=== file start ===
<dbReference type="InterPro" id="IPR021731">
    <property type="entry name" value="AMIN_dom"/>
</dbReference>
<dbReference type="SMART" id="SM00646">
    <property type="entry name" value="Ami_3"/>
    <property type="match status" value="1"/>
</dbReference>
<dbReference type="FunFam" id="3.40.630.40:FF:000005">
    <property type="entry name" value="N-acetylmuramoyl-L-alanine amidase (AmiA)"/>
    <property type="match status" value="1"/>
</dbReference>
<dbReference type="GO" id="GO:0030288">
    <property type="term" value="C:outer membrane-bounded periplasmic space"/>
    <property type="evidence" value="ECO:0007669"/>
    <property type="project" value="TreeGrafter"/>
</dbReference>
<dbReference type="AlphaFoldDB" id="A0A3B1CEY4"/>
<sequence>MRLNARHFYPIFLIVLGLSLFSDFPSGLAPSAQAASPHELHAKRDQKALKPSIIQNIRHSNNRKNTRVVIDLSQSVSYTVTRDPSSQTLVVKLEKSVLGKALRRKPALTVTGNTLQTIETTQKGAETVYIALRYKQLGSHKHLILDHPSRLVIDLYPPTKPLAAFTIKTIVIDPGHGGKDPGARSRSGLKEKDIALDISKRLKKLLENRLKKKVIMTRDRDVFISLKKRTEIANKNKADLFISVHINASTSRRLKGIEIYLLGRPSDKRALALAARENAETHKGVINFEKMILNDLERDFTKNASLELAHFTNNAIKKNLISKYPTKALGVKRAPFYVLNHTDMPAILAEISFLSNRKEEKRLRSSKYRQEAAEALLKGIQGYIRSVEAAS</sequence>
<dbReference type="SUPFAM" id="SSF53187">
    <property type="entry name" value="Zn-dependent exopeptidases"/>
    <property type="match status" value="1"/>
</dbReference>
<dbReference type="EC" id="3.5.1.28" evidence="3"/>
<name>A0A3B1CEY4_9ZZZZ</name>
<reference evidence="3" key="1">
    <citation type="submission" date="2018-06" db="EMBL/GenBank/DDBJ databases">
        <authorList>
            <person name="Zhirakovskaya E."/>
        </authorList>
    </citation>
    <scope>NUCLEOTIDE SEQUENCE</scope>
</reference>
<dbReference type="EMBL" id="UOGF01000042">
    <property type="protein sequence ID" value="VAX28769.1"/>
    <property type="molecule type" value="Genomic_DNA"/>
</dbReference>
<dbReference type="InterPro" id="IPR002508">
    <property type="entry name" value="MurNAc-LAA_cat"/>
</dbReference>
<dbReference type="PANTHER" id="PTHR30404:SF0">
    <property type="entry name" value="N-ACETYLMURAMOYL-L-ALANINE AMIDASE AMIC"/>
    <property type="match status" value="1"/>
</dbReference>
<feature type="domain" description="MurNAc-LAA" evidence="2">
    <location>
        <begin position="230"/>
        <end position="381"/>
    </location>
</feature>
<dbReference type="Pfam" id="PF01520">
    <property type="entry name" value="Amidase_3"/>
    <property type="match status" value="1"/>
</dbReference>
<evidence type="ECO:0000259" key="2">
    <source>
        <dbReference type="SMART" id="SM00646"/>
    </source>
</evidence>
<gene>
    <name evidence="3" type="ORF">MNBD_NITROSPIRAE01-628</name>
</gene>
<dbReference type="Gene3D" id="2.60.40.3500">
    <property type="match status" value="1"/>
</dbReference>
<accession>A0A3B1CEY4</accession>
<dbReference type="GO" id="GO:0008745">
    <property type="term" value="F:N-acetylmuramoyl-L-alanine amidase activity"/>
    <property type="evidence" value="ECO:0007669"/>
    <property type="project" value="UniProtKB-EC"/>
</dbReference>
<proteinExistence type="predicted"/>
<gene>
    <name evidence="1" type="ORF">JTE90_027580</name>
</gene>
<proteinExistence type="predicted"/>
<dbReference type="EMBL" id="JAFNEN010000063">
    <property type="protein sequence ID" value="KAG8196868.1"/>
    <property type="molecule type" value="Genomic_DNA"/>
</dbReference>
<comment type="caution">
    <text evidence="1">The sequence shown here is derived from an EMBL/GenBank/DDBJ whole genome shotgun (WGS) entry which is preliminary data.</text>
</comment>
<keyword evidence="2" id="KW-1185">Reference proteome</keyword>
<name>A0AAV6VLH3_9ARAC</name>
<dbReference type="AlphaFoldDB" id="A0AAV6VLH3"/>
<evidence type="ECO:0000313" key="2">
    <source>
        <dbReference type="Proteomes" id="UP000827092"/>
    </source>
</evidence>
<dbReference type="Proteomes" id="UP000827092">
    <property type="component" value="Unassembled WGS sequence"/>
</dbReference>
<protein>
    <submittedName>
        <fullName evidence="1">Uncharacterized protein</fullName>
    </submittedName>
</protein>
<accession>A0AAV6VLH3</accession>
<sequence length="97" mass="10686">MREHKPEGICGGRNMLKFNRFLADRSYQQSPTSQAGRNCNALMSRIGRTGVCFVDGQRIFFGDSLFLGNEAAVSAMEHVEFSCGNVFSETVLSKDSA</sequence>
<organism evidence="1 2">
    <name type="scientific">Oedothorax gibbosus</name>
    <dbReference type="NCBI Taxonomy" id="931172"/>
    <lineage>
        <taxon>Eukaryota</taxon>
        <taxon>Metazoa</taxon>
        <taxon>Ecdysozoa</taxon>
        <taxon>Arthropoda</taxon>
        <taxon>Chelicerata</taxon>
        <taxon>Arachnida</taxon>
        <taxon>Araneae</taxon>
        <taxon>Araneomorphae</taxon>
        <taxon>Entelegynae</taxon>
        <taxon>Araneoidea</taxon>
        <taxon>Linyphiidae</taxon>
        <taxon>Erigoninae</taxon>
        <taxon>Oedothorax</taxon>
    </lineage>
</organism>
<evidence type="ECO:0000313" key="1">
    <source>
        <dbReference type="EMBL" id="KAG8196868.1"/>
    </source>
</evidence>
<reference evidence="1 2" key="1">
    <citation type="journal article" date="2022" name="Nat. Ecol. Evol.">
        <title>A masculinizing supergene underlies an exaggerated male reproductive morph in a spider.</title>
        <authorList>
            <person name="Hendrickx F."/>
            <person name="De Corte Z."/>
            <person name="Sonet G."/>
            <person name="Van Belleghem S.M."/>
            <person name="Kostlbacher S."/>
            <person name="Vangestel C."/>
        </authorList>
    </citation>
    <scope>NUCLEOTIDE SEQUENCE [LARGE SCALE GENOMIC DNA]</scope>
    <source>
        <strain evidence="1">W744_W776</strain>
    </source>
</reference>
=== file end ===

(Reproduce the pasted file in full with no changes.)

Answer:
<dbReference type="InterPro" id="IPR021731">
    <property type="entry name" value="AMIN_dom"/>
</dbReference>
<dbReference type="SMART" id="SM00646">
    <property type="entry name" value="Ami_3"/>
    <property type="match status" value="1"/>
</dbReference>
<dbReference type="FunFam" id="3.40.630.40:FF:000005">
    <property type="entry name" value="N-acetylmuramoyl-L-alanine amidase (AmiA)"/>
    <property type="match status" value="1"/>
</dbReference>
<dbReference type="GO" id="GO:0030288">
    <property type="term" value="C:outer membrane-bounded periplasmic space"/>
    <property type="evidence" value="ECO:0007669"/>
    <property type="project" value="TreeGrafter"/>
</dbReference>
<dbReference type="AlphaFoldDB" id="A0A3B1CEY4"/>
<sequence>MRLNARHFYPIFLIVLGLSLFSDFPSGLAPSAQAASPHELHAKRDQKALKPSIIQNIRHSNNRKNTRVVIDLSQSVSYTVTRDPSSQTLVVKLEKSVLGKALRRKPALTVTGNTLQTIETTQKGAETVYIALRYKQLGSHKHLILDHPSRLVIDLYPPTKPLAAFTIKTIVIDPGHGGKDPGARSRSGLKEKDIALDISKRLKKLLENRLKKKVIMTRDRDVFISLKKRTEIANKNKADLFISVHINASTSRRLKGIEIYLLGRPSDKRALALAARENAETHKGVINFEKMILNDLERDFTKNASLELAHFTNNAIKKNLISKYPTKALGVKRAPFYVLNHTDMPAILAEISFLSNRKEEKRLRSSKYRQEAAEALLKGIQGYIRSVEAAS</sequence>
<dbReference type="SUPFAM" id="SSF53187">
    <property type="entry name" value="Zn-dependent exopeptidases"/>
    <property type="match status" value="1"/>
</dbReference>
<dbReference type="EC" id="3.5.1.28" evidence="3"/>
<name>A0A3B1CEY4_9ZZZZ</name>
<reference evidence="3" key="1">
    <citation type="submission" date="2018-06" db="EMBL/GenBank/DDBJ databases">
        <authorList>
            <person name="Zhirakovskaya E."/>
        </authorList>
    </citation>
    <scope>NUCLEOTIDE SEQUENCE</scope>
</reference>
<dbReference type="EMBL" id="UOGF01000042">
    <property type="protein sequence ID" value="VAX28769.1"/>
    <property type="molecule type" value="Genomic_DNA"/>
</dbReference>
<dbReference type="InterPro" id="IPR002508">
    <property type="entry name" value="MurNAc-LAA_cat"/>
</dbReference>
<dbReference type="PANTHER" id="PTHR30404:SF0">
    <property type="entry name" value="N-ACETYLMURAMOYL-L-ALANINE AMIDASE AMIC"/>
    <property type="match status" value="1"/>
</dbReference>
<feature type="domain" description="MurNAc-LAA" evidence="2">
    <location>
        <begin position="230"/>
        <end position="381"/>
    </location>
</feature>
<dbReference type="Pfam" id="PF01520">
    <property type="entry name" value="Amidase_3"/>
    <property type="match status" value="1"/>
</dbReference>
<evidence type="ECO:0000259" key="2">
    <source>
        <dbReference type="SMART" id="SM00646"/>
    </source>
</evidence>
<gene>
    <name evidence="3" type="ORF">MNBD_NITROSPIRAE01-628</name>
</gene>
<dbReference type="Gene3D" id="2.60.40.3500">
    <property type="match status" value="1"/>
</dbReference>
<accession>A0A3B1CEY4</accession>
<dbReference type="GO" id="GO:0008745">
    <property type="term" value="F:N-acetylmuramoyl-L-alanine amidase activity"/>
    <property type="evidence" value="ECO:0007669"/>
    <property type="project" value="UniProtKB-EC"/>
</dbReference>
<proteinExistence type="predicted"/>
<gene>
    <name evidence="1" type="ORF">JTE90_027580</name>
</gene>
<proteinExistence type="predicted"/>
<dbReference type="EMBL" id="JAFNEN010000063">
    <property type="protein sequence ID" value="KAG8196868.1"/>
    <property type="molecule type" value="Genomic_DNA"/>
</dbReference>
<comment type="caution">
    <text evidence="1">The sequence shown here is derived from an EMBL/GenBank/DDBJ whole genome shotgun (WGS) entry which is preliminary data.</text>
</comment>
<keyword evidence="2" id="KW-1185">Reference proteome</keyword>
<name>A0AAV6VLH3_9ARAC</name>
<dbReference type="AlphaFoldDB" id="A0AAV6VLH3"/>
<evidence type="ECO:0000313" key="2">
    <source>
        <dbReference type="Proteomes" id="UP000827092"/>
    </source>
</evidence>
<dbReference type="Proteomes" id="UP000827092">
    <property type="component" value="Unassembled WGS sequence"/>
</dbReference>
<protein>
    <submittedName>
        <fullName evidence="1">Uncharacterized protein</fullName>
    </submittedName>
</protein>
<accession>A0AAV6VLH3</accession>
<sequence length="97" mass="10686">MREHKPEGICGGRNMLKFNRFLADRSYQQSPTSQAGRNCNALMSRIGRTGVCFVDGQRIFFGDSLFLGNEAAVSAMEHVEFSCGNVFSETVLSKDSA</sequence>
<organism evidence="1 2">
    <name type="scientific">Oedothorax gibbosus</name>
    <dbReference type="NCBI Taxonomy" id="931172"/>
    <lineage>
        <taxon>Eukaryota</taxon>
        <taxon>Metazoa</taxon>
        <taxon>Ecdysozoa</taxon>
        <taxon>Arthropoda</taxon>
        <taxon>Chelicerata</taxon>
        <taxon>Arachnida</taxon>
        <taxon>Araneae</taxon>
        <taxon>Araneomorphae</taxon>
        <taxon>Entelegynae</taxon>
        <taxon>Araneoidea</taxon>
        <taxon>Linyphiidae</taxon>
        <taxon>Erigoninae</taxon>
        <taxon>Oedothorax</taxon>
    </lineage>
</organism>
<evidence type="ECO:0000313" key="1">
    <source>
        <dbReference type="EMBL" id="KAG8196868.1"/>
    </source>
</evidence>
<reference evidence="1 2" key="1">
    <citation type="journal article" date="2022" name="Nat. Ecol. Evol.">
        <title>A masculinizing supergene underlies an exaggerated male reproductive morph in a spider.</title>
        <authorList>
            <person name="Hendrickx F."/>
            <person name="De Corte Z."/>
            <person name="Sonet G."/>
            <person name="Van Belleghem S.M."/>
            <person name="Kostlbacher S."/>
            <person name="Vangestel C."/>
        </authorList>
    </citation>
    <scope>NUCLEOTIDE SEQUENCE [LARGE SCALE GENOMIC DNA]</scope>
    <source>
        <strain evidence="1">W744_W776</strain>
    </source>
</reference>